Disclosure: this is not a post about blame or pointing the finger at anyone for any shortcomings in anyone's life. Before you assume this post is just about "the black peoples struggle", I assure you it's not.
Everyday I am faced with a potential racial, cultural, and sometimes sexist challenge. I'm not one to dwell on ignorance or envy; racism and prejudice views are an everyday part of life. Not that I outright experience either directly each day; no one has called me the "N" word or some other despicable term to my face lately, but I know it could happen any day of my life.
Most of my colleagues, some of my associates, and a couple of my friends are Caucasian. From time to time, we get caught-up in these heavy debates about "being black vs white". Let's be honest, if you are at least in your 20's and have a black or white friend, I would bet money that 98% of you have had a or many similar conversations in this area. Whether you're highly educated or not, this is a intellectually stimulating conversation for anyone. Nowadays, this conversation always comes up when Barack Obama is the headliner and you're sitting in a room with the other race. It's funny how race, not just viewpoints, quickly divides us when we talk about the president; at least in my "southern world" of living in Texas where you are grossly outnumbered if you bleed blue.
The vast majority of the Caucasions I know believe one thing: the black man has ruined our country. They may not say that outright, but it's implied in every accusation they can make. When I ask for one thing he's done right, they say nothing. Not even the capturing of Bin Laden, at the least, can roll off the tip of their tongue. I mean it is one of the few things his predecessor sought to do, but failed to achieve. So, before we even gage the conversation on why many blacks feel "blackballed" from the start in every position, especially professionals, that they hold- what a lot of Caucasians may never understand is that there exist for many people in society of all races a predetermined notion that black people will fail at what they do.
Even the very best and genuine of white people have a naive view about being black; for that matter, so do many black people. Even more striking, is that many white people also have a naive view about being white and they don't recognize it. The "good ole boy system" absolutely exist in every profession. A lot of promotions and deals happen on the golf course, during an occasion like a sports event, and/or over a drink. It's more about who you know than what you know; what you know might get you in the conversation but who you know will likely seal the deal.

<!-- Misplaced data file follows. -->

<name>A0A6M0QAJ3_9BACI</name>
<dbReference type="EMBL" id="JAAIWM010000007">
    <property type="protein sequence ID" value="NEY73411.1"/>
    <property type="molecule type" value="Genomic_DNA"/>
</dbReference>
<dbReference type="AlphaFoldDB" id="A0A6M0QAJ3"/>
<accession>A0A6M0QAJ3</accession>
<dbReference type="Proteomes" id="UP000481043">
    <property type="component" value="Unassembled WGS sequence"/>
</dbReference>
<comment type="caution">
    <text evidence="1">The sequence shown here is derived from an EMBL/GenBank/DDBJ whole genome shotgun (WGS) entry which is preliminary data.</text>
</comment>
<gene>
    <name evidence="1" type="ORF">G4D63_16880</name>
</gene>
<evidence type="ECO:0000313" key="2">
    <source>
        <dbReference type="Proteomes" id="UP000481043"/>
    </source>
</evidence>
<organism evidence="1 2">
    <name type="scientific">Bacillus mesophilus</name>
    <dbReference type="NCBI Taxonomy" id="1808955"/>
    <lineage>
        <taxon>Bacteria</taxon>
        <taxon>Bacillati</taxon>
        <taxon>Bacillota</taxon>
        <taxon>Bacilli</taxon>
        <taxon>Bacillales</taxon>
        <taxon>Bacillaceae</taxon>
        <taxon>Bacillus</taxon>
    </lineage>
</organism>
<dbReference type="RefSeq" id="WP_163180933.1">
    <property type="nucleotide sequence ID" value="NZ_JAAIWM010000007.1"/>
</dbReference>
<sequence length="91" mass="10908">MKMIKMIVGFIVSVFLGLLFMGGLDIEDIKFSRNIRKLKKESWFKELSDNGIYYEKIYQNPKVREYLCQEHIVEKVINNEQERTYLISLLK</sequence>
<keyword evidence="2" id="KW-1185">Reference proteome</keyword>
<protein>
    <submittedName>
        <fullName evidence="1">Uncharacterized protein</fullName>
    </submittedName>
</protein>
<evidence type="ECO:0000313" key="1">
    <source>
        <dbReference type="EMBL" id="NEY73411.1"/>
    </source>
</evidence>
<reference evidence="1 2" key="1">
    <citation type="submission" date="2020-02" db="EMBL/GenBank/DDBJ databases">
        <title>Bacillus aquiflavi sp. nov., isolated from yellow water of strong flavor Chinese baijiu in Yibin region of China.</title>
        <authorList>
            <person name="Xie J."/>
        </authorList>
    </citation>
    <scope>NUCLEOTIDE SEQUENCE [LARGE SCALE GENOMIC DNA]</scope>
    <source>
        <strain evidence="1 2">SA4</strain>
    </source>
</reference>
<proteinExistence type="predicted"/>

The issue for blacks is often that we don't have that "inside track" heading in, because it's harder for us to get "in the circle". There's apprehension on both sides when it comes to building a relationship with a person of another race; our cultures and upbringings are often so obsolete that it takes time to break through those boundaries. However, it's easier and more acceptable for that matter, for a black person to allow a white person into their "circle" than it is a white person to do the same. The reason behind this is we, black people, know that white allegiances are often valuable. They sometimes give us an "in" where it would be more difficult to breakthrough. Even with the very best credentials and education, most black people have a harder time getting leadership positions over their counterparts who have equal or lesser qualifications. If you don't believe this, do the research on corporation or institutional leaders. Professional black people innately believe that we have to always dress, act, and work hard to stay afloat; there's less room for us to make too many mistakes. These are all ramifications of "blackballing".
On the other hand, this also happens to white people but in a different way. When a white person is ostracized from the "in-crowd" they are very confused by it. They don't understand how they could be on the "out" of their own "in". Take for example, a white colleague in the same position as you will have a much harder time dealing with slow promotion or exclusion. They will constantly say, "I don't understand why "they" don't value me. I don't understand why "they" treat me like I don't exist. I don't understand what "their" problem is with me." They will have a harder time recognizing any character flaws or voids in their work that may contribute to why "they" won't allow them in the "circle", or recognize they just don't fit the powers that be "in-crowd". They likely won't even realize that internally the issue is "they" don't understand why their own kind doesn't accept them. It's a reality I see everyday. This is also "blackballing" in a different form.
Recognize that we all live in a society of visible and invisible boundaries. If you feel stagnated because of who you are, no matter what race or sex, find another avenue to get to where you want to go. Remember that the grass is not always greener on the other side, but it may be better trimmed and have less weeds to sort through. Don't close off your opportunities because your too busy focusing on what's NOT going to change; sometimes you have to move along, to the left, or to the right to make things happen.
This is a "blackballing" life sometimes, but "blackballing" is just an experience- it's not the final say so. It's not worth the time to get caught-up in pointing the finger at the obvious. Press forward and build relationships with people because they bring a sense of purpose or value to your life.